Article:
Yesterday was Mom’s birthday, and August 14th used to be one of my designated annual sad days. Every year after 2005, I went to the cemetery and sat on the lawn next to her stone…and completely lost it.
I hate visiting her there. The place smothers me emptiness and loss, and I shake with the effort to contain the sudden, desperate sadness…digging my nails into my palms to stop myself from wailing, “Why?” No answer would be good enough anyway—the question itself is destructive. The setting seems to summon my worst feelings. My mind becomes a skipping record hung up on the last few days of her life.
Yet, I put myself through it a few times every year: I don’t know why exactly. I suppose I feel that it is the respectful thing to do, visiting a grave…conventional. I was driving along the road that led to the cemetery yesterday afternoon, feeling the tears clog my throat as I approached.
Then a goofy memory of her plopped itself in my lap, and my entire body relaxed. I felt lighter. Instead of stopping, I drove on with a smile tickling my lips. Finally the voice in my head started talking some sense: Enough…this needs to stop. I want to remember what the world gave me instead of what it took away.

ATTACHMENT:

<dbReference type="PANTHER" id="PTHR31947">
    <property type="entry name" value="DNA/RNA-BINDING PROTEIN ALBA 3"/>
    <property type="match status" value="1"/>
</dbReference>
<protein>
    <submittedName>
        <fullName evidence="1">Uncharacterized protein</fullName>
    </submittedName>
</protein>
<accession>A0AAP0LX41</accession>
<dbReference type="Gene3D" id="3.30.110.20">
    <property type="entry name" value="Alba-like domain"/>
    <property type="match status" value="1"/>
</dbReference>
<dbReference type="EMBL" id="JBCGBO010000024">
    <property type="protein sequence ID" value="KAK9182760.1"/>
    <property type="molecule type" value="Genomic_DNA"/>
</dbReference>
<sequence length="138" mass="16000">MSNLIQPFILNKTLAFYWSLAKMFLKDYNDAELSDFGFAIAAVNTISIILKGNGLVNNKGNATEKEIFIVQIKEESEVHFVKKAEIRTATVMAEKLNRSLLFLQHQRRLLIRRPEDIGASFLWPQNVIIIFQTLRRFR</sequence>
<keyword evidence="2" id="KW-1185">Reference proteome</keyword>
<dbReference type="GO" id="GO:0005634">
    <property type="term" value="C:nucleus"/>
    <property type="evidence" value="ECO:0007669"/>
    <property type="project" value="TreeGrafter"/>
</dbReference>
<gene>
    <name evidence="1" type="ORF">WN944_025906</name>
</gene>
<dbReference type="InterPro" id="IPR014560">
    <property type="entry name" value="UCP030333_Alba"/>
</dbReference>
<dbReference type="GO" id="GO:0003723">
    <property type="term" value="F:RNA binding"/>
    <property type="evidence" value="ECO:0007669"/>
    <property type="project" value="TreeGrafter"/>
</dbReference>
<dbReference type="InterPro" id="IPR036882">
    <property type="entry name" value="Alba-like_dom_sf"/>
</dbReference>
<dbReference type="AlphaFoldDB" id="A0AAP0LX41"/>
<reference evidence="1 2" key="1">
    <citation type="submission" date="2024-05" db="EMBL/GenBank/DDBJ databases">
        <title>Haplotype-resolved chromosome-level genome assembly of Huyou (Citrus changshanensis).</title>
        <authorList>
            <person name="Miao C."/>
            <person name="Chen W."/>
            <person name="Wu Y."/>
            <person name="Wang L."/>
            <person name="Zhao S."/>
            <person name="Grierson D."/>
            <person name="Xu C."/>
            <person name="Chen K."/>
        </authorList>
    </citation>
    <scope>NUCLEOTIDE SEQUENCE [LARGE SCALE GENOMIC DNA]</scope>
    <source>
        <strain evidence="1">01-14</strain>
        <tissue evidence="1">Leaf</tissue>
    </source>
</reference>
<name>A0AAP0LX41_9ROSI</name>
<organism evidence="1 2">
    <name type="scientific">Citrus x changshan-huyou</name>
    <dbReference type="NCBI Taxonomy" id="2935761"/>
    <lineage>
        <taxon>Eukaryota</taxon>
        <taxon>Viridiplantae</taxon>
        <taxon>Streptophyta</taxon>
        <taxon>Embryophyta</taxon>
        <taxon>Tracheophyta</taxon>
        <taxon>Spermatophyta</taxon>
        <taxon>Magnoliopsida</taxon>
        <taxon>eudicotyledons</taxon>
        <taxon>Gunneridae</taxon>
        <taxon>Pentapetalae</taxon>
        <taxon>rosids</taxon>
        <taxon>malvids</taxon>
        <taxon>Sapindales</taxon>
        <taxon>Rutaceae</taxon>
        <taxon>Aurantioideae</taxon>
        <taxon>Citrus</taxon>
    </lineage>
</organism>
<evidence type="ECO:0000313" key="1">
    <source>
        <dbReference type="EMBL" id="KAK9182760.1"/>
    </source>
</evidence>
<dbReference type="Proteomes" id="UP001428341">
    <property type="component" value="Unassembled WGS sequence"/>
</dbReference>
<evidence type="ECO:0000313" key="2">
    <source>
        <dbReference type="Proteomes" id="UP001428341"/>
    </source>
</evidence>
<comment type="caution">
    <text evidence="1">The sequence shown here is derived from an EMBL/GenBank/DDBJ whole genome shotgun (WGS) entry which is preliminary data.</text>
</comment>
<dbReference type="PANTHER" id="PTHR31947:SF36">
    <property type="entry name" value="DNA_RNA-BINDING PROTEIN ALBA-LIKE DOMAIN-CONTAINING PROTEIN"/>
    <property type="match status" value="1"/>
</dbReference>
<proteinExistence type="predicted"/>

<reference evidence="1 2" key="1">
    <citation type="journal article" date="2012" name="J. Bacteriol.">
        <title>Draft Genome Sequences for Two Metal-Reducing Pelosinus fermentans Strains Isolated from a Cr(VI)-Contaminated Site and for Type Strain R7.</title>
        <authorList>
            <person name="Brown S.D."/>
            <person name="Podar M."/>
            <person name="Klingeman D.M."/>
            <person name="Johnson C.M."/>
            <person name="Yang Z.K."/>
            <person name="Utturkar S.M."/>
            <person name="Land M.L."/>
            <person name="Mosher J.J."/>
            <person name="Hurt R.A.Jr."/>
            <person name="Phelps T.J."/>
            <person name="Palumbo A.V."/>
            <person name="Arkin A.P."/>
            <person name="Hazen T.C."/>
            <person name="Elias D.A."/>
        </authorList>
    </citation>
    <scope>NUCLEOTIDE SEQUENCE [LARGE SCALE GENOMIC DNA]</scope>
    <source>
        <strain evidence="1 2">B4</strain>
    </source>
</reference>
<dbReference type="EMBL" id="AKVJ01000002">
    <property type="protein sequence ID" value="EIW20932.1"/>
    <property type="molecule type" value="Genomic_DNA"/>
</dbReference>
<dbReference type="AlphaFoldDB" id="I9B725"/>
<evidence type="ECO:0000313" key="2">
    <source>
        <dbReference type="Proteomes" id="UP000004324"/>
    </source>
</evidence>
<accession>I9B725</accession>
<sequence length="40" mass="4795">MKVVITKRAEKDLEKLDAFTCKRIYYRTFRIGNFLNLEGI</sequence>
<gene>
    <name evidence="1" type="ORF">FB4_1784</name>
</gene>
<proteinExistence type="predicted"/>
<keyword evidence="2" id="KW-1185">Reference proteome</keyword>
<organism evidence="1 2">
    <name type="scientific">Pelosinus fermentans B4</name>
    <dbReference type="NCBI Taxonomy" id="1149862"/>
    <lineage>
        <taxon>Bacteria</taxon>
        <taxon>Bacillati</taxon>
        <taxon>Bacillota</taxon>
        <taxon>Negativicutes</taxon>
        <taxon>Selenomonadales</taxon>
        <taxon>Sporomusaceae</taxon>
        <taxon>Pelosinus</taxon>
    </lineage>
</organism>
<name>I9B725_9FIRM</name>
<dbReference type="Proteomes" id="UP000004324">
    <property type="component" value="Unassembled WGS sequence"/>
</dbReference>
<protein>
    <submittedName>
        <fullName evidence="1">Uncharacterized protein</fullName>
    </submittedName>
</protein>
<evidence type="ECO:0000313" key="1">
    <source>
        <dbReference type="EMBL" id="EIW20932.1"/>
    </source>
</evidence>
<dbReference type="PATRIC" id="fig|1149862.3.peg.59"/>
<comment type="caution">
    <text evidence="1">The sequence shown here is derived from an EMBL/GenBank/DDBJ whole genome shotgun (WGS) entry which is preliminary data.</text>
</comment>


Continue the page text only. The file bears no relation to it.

I do not have the words to articulate how much I loved her…how much I love her still for the ways she shaped my life. Go on. These are two of the simpler words in our language but so difficult to put into practice. It has taken almost seven years for me to be able to remember her without an undertone of sadness. She lived a life worth remembering in smiles rather than tears.